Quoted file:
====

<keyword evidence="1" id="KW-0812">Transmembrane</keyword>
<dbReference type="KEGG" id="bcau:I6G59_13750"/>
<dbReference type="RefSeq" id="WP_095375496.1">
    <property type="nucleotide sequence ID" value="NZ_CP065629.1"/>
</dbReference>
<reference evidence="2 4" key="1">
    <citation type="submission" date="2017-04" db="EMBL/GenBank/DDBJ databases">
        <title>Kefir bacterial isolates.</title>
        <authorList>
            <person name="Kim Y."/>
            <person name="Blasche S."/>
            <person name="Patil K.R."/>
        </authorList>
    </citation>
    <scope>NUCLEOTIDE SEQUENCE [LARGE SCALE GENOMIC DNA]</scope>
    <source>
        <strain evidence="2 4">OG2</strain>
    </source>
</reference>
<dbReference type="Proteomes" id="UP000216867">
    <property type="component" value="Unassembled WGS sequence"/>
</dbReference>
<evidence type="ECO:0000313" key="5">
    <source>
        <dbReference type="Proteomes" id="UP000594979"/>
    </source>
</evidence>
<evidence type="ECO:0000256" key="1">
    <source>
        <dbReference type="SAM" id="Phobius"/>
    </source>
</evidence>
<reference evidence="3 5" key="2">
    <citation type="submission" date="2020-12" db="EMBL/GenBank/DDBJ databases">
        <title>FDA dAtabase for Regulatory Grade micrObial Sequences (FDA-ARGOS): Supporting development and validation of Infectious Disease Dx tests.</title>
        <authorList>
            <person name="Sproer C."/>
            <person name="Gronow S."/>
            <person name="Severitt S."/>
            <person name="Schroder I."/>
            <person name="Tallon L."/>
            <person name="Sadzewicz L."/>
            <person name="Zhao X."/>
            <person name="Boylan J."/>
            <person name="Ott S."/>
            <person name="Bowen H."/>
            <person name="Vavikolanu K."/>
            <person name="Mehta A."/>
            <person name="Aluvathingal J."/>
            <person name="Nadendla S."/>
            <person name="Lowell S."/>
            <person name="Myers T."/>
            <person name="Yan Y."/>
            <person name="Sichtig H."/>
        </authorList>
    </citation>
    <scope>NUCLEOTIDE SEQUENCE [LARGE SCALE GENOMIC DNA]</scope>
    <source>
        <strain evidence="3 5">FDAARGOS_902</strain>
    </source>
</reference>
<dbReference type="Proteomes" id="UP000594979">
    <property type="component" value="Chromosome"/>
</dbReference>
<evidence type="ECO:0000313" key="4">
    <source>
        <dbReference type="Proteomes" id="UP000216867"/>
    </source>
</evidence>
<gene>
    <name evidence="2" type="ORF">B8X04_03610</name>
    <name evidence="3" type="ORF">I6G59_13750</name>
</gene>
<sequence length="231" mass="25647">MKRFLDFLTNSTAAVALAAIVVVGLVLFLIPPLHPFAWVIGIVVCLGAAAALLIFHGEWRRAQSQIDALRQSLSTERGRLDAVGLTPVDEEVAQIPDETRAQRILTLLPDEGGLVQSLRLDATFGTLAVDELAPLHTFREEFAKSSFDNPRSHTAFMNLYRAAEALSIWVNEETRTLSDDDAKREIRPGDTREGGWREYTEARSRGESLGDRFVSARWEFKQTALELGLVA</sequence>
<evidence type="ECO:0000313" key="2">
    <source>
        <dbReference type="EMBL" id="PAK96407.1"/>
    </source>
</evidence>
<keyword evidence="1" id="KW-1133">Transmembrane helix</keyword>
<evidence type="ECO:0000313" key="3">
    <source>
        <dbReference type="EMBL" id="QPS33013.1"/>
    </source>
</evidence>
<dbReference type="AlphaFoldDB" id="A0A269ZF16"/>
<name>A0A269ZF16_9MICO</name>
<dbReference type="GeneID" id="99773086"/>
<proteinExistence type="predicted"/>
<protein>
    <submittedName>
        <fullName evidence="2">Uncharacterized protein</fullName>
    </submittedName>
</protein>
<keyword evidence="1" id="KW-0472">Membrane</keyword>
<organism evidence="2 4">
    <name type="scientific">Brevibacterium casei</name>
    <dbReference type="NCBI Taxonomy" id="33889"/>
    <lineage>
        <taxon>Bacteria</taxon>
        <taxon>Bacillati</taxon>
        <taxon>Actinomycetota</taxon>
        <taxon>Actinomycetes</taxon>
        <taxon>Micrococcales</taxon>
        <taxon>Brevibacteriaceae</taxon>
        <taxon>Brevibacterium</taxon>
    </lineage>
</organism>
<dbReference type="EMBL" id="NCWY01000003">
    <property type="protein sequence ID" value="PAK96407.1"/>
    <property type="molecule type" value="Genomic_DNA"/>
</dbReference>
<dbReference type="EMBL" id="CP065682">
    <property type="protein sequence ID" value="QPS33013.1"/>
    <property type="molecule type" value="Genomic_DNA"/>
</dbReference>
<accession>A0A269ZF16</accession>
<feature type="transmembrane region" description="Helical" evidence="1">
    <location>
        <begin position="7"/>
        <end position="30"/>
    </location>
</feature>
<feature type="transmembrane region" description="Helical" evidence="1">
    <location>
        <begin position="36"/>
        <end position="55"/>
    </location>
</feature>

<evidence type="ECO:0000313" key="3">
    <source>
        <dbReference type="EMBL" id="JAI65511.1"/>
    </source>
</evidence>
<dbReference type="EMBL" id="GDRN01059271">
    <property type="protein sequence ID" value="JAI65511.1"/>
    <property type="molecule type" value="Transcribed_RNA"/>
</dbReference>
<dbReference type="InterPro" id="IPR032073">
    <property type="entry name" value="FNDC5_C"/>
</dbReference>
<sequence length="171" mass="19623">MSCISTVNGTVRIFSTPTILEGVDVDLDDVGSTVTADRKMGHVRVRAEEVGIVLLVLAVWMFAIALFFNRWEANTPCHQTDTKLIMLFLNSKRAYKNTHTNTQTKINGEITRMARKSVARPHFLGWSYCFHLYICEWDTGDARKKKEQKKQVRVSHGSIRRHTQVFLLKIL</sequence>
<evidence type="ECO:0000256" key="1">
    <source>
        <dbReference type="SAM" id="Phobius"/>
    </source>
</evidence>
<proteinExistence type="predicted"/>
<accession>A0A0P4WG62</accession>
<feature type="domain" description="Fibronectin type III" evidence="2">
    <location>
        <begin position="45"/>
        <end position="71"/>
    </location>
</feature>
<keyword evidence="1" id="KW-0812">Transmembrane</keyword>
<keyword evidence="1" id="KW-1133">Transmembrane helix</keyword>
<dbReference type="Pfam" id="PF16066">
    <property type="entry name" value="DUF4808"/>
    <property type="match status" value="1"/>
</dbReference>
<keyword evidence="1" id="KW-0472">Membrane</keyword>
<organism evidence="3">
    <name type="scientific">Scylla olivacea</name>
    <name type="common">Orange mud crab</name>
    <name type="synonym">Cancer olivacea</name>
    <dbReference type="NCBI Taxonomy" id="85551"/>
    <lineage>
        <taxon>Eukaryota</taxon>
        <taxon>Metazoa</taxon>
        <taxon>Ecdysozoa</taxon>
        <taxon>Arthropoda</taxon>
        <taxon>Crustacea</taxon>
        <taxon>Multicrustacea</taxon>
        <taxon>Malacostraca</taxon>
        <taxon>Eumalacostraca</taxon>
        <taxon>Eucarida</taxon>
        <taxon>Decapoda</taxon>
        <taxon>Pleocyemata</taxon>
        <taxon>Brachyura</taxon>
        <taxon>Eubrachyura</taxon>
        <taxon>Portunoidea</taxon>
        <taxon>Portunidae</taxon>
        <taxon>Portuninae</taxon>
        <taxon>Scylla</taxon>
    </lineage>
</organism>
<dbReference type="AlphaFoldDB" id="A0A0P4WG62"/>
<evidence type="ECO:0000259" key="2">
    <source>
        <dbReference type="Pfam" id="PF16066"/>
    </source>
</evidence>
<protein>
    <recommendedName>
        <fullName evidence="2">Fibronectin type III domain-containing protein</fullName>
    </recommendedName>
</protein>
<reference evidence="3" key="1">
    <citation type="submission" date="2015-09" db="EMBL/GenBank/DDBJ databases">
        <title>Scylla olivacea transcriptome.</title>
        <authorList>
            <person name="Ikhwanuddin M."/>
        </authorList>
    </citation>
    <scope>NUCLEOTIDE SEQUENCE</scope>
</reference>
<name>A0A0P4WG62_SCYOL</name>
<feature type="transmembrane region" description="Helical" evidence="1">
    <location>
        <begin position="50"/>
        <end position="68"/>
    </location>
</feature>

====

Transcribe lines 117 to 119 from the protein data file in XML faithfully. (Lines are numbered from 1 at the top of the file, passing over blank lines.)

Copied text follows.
<accession>A0A269ZF16</accession>
<feature type="transmembrane region" description="Helical" evidence="1">
    <location>